Youtube is banning racist videos with no explicit calls to violence. Communism has killed more people than racism. Maybe the truth does not matter though, people are just doing what they can to not get sued...

I’m in that boat. I thought the slippery slope argument was just fear mongering. How embarrassing. Last I heard anti GMO content is to be banned. Bizarre.

At this point I don’t know why “slippery slope” is called a logical fallacy when so much experience has proved otherwise.


Scott Adams. Scott Adams single handedly promotes the “slippery slope fallacy.”

He’s just wrong


these seem fairly unrelated, honestly. They could have just as easily left the bad content in and still moved on removing videos on circumventing device/computer security. The bad content removal isn't a precedent that allowed for the removal of videos that affect their (and their peers') bottom line: they had that capacity from the onset.

As terrible as it may be (I haven't seen what is being removed to say), it is their site and their rules. So it then falls upon the users to decide if another site that will provide security bypassing videos is worth it to go to.


There's no such thing as a free speech absolutist and YouTube was never a free speech platform.

Right. Most "free speech absolutists" are only absolutists when it comes to viewpoint neutrality, not when it comes to issues like incitement, false advertising, or defamation.

And frankly, a lot of people who loudly proclaim their love of free speech aren't even close to being absolutists in that sense; they'll talk up the marketplace of ideas and the importance of rational discourse as long as they're under threat, then suddenly lose interest in the issue when restrictions are applied to the outgroup.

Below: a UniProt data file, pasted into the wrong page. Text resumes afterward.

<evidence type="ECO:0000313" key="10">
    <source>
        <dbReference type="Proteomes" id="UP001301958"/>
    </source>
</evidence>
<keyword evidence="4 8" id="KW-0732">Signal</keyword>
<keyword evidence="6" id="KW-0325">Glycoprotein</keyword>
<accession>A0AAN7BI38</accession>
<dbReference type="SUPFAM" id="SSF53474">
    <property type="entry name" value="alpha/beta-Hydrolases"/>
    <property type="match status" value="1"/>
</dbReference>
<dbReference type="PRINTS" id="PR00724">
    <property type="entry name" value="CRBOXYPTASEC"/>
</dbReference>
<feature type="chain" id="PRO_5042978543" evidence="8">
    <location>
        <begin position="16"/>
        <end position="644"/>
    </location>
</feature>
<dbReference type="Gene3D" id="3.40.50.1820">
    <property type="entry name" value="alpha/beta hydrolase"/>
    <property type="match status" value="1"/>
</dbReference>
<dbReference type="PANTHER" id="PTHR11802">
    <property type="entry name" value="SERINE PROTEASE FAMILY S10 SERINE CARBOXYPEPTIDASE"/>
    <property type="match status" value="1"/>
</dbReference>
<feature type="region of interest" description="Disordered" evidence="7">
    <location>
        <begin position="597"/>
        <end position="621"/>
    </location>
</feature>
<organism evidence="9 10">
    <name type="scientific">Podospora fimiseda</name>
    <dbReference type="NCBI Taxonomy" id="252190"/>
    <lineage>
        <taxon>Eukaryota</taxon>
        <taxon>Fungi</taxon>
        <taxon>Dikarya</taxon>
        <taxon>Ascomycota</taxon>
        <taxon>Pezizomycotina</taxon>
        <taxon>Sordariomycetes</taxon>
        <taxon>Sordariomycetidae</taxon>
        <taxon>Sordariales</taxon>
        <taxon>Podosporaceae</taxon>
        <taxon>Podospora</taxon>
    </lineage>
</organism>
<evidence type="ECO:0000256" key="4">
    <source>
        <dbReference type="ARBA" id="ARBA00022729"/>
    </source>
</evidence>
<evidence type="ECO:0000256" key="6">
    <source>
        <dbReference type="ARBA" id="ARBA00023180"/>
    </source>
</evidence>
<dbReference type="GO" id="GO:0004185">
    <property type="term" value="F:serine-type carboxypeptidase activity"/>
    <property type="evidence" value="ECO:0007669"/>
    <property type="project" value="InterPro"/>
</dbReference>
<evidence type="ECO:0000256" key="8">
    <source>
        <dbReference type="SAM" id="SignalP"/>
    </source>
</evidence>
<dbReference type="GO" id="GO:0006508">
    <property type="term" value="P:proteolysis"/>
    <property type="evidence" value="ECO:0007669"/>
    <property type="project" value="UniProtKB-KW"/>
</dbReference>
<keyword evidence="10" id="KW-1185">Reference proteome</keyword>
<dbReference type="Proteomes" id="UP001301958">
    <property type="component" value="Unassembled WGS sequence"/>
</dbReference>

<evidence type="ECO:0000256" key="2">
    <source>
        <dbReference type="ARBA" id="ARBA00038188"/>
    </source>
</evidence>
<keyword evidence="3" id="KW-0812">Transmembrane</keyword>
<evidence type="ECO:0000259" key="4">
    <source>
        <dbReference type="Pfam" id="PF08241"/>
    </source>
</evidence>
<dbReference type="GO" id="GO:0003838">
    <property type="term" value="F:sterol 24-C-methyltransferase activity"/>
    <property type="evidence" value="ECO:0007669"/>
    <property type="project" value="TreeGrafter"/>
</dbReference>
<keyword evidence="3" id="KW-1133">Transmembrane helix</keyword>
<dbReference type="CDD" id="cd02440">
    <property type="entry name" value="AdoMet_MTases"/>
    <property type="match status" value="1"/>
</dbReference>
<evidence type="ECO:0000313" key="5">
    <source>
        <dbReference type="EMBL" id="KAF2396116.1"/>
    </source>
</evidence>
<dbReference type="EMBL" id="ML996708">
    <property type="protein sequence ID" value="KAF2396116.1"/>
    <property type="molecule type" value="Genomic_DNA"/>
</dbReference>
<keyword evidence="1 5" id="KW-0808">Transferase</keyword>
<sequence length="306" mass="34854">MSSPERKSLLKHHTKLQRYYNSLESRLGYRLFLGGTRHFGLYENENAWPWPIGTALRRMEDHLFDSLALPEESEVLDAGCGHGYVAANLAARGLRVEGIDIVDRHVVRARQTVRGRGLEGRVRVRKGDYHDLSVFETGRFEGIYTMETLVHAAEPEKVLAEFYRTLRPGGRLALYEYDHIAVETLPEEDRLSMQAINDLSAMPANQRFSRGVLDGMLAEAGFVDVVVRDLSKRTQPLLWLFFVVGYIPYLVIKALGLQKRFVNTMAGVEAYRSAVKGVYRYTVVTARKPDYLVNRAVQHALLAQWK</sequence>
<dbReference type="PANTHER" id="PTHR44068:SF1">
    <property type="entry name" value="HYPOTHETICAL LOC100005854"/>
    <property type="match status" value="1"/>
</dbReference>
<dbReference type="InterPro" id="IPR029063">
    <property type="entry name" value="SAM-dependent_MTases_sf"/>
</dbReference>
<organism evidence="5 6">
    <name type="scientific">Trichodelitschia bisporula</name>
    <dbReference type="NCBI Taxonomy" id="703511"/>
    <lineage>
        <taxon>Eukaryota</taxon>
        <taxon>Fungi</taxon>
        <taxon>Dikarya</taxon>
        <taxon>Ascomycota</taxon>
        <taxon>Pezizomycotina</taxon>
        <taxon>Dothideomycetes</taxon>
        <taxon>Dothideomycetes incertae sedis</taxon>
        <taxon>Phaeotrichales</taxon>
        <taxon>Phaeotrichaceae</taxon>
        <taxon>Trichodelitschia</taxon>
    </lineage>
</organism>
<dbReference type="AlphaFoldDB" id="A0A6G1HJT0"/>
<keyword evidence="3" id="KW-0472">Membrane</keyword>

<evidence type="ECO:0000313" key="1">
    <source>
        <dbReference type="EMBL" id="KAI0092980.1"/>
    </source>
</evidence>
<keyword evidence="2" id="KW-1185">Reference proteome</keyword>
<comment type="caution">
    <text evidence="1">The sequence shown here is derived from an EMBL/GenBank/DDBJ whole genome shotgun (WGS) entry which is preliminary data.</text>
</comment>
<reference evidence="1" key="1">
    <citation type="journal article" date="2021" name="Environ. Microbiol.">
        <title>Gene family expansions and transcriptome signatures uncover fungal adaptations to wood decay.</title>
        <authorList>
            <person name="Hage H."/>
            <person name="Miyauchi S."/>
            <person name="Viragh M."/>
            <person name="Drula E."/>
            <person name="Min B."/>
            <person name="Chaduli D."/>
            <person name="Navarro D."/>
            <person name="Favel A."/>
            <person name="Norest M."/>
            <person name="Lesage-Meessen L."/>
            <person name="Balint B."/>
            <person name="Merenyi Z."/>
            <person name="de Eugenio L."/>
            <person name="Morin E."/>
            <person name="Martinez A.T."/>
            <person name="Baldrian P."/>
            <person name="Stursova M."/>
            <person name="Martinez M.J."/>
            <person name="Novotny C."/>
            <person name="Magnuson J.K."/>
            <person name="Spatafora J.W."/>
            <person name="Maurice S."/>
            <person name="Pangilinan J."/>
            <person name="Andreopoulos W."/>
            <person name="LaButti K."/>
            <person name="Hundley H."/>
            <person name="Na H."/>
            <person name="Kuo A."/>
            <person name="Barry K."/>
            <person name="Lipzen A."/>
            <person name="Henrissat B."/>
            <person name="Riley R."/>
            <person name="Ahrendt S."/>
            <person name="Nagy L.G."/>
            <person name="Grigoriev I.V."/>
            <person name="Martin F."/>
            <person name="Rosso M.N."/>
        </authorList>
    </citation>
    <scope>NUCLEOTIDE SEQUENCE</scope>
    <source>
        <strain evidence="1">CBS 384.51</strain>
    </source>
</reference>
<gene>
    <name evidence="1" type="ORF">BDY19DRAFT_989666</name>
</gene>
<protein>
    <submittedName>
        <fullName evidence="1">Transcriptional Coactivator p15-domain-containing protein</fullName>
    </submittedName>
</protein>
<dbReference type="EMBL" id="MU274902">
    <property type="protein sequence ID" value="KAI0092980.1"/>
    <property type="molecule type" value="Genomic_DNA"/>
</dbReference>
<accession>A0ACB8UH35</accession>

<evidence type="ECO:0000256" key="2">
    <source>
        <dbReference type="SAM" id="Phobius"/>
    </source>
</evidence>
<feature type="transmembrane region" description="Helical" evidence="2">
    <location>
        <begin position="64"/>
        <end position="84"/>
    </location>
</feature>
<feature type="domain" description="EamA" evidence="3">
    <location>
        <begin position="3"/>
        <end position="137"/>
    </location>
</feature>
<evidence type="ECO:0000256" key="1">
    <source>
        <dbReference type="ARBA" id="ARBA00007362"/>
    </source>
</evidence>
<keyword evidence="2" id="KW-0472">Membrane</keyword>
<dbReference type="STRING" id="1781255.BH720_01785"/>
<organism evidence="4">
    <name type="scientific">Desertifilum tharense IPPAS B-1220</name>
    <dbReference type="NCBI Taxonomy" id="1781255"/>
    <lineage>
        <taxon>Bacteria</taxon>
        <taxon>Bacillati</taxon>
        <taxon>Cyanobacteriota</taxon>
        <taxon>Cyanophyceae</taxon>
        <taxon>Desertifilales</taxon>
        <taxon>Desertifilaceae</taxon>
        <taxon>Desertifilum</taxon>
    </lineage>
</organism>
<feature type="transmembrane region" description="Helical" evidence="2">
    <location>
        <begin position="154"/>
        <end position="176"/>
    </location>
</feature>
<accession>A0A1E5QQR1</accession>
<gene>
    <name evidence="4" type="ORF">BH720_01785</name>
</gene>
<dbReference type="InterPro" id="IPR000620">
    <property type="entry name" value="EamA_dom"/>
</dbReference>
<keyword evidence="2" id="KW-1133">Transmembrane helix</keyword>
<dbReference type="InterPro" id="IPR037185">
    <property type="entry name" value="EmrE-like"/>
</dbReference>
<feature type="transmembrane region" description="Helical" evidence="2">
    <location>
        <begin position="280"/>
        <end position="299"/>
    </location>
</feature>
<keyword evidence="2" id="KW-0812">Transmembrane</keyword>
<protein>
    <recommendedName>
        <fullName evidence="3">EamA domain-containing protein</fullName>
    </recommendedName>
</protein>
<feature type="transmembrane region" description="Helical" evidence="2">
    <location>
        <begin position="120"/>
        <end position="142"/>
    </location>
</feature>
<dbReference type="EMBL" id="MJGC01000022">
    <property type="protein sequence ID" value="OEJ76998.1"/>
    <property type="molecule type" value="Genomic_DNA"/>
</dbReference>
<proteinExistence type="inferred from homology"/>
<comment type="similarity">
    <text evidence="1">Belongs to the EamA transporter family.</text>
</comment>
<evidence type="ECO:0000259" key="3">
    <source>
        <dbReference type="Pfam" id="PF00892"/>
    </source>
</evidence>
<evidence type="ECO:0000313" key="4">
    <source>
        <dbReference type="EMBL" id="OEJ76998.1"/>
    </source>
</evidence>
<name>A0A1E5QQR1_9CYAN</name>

Except YouTube hasn't even banned overt racism and calls to violence. You can still find plenty of it on the platform. Once a channel is large enough, there's effectively nothing you can do short of copyright infringement to get banned.

The slippery slope is still silly, we are still evaluating things on their own terms right now in this thread.

'Slippery slope' is an illogical way to argue things. There are better arguments against censorship, most notably: There is no cogent argument in favor of censorship. It's that simple. People don't like simple truth, but really, that's their problem. The fact of the matter is, there is exactly 1 person who can control the impact of any expression - the audience. No one else can do it. When the audience wishes to abdicate their responsibility to determine their response, and wish to pawn it off on the creator or anyone else, they have abandoned civilization.

Does this mean that all the reverse engineering videos, con talks, prof of exploit demos, CTF walkthroughs', and fuzzing tutorials will be removed? What about videos showing me how to use tools like Twistlock? Will they be exempt, but videos about burp be banned? What constitutes a "secure" computer system?

Side note, I guess its time to fire up youtube-dl. Are there any channels that need to be archived? I normally just watch what comes up in a search, not anyone in particular.